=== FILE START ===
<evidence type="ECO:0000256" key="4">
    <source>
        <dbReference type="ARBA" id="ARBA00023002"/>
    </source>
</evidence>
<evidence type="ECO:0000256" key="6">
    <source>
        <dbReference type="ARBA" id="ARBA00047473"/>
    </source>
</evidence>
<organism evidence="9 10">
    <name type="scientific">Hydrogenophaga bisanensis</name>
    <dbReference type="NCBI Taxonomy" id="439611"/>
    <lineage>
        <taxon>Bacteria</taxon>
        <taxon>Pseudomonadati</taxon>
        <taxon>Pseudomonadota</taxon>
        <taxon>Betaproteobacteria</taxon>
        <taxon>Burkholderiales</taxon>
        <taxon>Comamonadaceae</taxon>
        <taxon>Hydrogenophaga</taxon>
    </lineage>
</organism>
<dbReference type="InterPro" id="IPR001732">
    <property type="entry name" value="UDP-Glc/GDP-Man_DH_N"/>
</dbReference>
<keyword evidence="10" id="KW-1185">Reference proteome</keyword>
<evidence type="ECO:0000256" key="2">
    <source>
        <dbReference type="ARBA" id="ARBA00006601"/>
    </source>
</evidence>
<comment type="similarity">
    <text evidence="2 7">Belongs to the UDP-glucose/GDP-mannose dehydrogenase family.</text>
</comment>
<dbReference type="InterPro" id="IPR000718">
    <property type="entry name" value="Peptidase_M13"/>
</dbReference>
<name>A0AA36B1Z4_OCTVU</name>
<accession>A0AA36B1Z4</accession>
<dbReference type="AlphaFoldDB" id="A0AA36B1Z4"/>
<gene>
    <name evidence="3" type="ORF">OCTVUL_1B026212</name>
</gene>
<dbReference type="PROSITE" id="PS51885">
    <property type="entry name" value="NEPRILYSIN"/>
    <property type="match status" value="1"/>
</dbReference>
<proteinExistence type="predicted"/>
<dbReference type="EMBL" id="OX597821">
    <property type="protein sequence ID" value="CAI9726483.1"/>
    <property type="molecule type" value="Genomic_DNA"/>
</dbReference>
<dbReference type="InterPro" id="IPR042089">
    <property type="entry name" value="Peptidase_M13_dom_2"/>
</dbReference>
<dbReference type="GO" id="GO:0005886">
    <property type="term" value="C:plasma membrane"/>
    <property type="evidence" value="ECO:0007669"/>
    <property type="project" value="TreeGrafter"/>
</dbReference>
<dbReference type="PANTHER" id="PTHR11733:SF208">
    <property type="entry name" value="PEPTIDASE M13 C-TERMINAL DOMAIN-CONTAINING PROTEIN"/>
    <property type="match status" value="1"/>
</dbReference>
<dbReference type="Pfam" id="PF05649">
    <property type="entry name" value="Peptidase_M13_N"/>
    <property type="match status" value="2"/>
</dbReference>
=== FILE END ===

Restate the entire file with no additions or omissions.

<evidence type="ECO:0000256" key="4">
    <source>
        <dbReference type="ARBA" id="ARBA00023002"/>
    </source>
</evidence>
<evidence type="ECO:0000256" key="6">
    <source>
        <dbReference type="ARBA" id="ARBA00047473"/>
    </source>
</evidence>
<organism evidence="9 10">
    <name type="scientific">Hydrogenophaga bisanensis</name>
    <dbReference type="NCBI Taxonomy" id="439611"/>
    <lineage>
        <taxon>Bacteria</taxon>
        <taxon>Pseudomonadati</taxon>
        <taxon>Pseudomonadota</taxon>
        <taxon>Betaproteobacteria</taxon>
        <taxon>Burkholderiales</taxon>
        <taxon>Comamonadaceae</taxon>
        <taxon>Hydrogenophaga</taxon>
    </lineage>
</organism>
<dbReference type="InterPro" id="IPR001732">
    <property type="entry name" value="UDP-Glc/GDP-Man_DH_N"/>
</dbReference>
<keyword evidence="10" id="KW-1185">Reference proteome</keyword>
<evidence type="ECO:0000256" key="2">
    <source>
        <dbReference type="ARBA" id="ARBA00006601"/>
    </source>
</evidence>
<comment type="similarity">
    <text evidence="2 7">Belongs to the UDP-glucose/GDP-mannose dehydrogenase family.</text>
</comment>
<dbReference type="InterPro" id="IPR000718">
    <property type="entry name" value="Peptidase_M13"/>
</dbReference>
<name>A0AA36B1Z4_OCTVU</name>
<accession>A0AA36B1Z4</accession>
<dbReference type="AlphaFoldDB" id="A0AA36B1Z4"/>
<gene>
    <name evidence="3" type="ORF">OCTVUL_1B026212</name>
</gene>
<dbReference type="PROSITE" id="PS51885">
    <property type="entry name" value="NEPRILYSIN"/>
    <property type="match status" value="1"/>
</dbReference>
<proteinExistence type="predicted"/>
<dbReference type="EMBL" id="OX597821">
    <property type="protein sequence ID" value="CAI9726483.1"/>
    <property type="molecule type" value="Genomic_DNA"/>
</dbReference>
<dbReference type="InterPro" id="IPR042089">
    <property type="entry name" value="Peptidase_M13_dom_2"/>
</dbReference>
<dbReference type="GO" id="GO:0005886">
    <property type="term" value="C:plasma membrane"/>
    <property type="evidence" value="ECO:0007669"/>
    <property type="project" value="TreeGrafter"/>
</dbReference>
<dbReference type="PANTHER" id="PTHR11733:SF208">
    <property type="entry name" value="PEPTIDASE M13 C-TERMINAL DOMAIN-CONTAINING PROTEIN"/>
    <property type="match status" value="1"/>
</dbReference>
<dbReference type="Pfam" id="PF05649">
    <property type="entry name" value="Peptidase_M13_N"/>
    <property type="match status" value="2"/>
</dbReference>